How do these assessments relate to allocations?
Before we look at whether changes in assessments of multilateral VfM influenced allocations, we first look at how the most recent VfM assessment relates to allocations, and find a clear relationship.
In the below chart, we average the scores on the two indices from the 2016 MDR; and plot them against the UK core contributions across the 2016-19 period (to reduce any lumpiness in the timing of payments, whilst avoiding later distortions to multilateral allocations driven by the UK aid cuts from 2020 onwards). It’s clear that some of the largest contributions were received by high-scoring multilaterals—such as the European Commission (EC), International Development Association(IDA), GFATM, Global Alliance for Vaccines and Immunisation (Gavi), and African Development Fund (AfDF).
Figure 1: UK allocations to multilaterals against its assessment of VfM
Source: CGD analysis, using: the 2016 MDR (the underlying data accessed via a Freedom of Information request; reference: FOI2021/26517), and the OECD’s dataset for Members’ Total Use of the Multilateral System Note: VfM scores are calculated as the average of the two MDR indices for “Contribution to UK development objectives” and “Organisational strengths”.
However, we shouldn’t necessarily expect to see an unconditional relationship between the level of VfM scores and the level of allocations. For example, since the MAR and MDR do not account for absorptive capacity. Gavi and the Global Fund may have been assessed to provide similar VfM in the 2016 MDR, but that doesn’t mean they could each spend the same amount effectively. Indeed, whilst Gavi asked donors for $7.5bn over five years in its second replenishment (2016-20), the Global Fund’s fifth replenishment (2017-19) asked for $13bn over three years—almost triple the annual amount.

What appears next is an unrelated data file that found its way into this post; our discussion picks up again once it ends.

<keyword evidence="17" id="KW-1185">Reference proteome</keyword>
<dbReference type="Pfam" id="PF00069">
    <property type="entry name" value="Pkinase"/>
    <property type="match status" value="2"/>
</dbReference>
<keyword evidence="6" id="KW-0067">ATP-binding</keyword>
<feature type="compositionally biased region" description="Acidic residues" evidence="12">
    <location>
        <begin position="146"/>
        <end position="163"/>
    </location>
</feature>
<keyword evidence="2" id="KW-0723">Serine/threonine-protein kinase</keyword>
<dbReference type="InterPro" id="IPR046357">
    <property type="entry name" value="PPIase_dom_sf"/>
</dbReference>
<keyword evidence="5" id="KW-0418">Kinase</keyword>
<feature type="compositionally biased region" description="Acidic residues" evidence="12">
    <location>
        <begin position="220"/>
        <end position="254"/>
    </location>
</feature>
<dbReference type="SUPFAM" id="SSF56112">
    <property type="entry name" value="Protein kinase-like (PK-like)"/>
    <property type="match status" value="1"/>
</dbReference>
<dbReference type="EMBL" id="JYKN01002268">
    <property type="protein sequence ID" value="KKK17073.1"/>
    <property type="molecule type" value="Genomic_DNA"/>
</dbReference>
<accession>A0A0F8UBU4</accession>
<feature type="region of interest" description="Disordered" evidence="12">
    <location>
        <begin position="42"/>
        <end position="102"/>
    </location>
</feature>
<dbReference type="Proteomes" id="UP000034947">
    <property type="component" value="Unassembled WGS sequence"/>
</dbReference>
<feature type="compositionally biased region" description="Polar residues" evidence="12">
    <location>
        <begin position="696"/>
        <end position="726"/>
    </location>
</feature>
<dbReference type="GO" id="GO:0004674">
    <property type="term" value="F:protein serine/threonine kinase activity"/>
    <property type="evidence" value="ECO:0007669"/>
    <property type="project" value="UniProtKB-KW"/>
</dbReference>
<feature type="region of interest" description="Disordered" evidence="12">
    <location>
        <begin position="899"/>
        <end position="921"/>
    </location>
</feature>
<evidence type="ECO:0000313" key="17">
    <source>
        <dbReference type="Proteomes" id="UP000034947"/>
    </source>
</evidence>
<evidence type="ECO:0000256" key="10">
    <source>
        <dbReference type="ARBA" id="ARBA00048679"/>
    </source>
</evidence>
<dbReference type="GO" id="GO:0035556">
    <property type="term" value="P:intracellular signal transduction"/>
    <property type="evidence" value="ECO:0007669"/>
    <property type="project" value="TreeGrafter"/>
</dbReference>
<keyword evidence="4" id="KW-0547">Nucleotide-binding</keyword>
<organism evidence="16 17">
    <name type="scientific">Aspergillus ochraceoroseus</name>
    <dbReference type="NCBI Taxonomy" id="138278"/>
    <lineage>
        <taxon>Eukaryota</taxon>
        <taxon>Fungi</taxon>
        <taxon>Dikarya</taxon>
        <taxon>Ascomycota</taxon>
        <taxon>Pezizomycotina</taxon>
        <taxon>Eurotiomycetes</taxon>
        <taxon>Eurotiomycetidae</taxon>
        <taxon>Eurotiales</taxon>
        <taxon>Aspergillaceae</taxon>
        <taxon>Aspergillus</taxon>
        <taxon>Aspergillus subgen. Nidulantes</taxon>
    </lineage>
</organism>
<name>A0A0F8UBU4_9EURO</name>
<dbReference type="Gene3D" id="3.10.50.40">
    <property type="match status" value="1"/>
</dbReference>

We should, however, expect a closer relationship between changes in VfM scores and changes in allocations. If the UK felt VfM had improved (or deteriorated) at a multilateral, you would expect this to have a positive (or negative) influence on its share of the multilateral budget (this controls to some extent for absorptive capacity, which likely varies less over time for a given organisation than it varies across organisations at a point in time).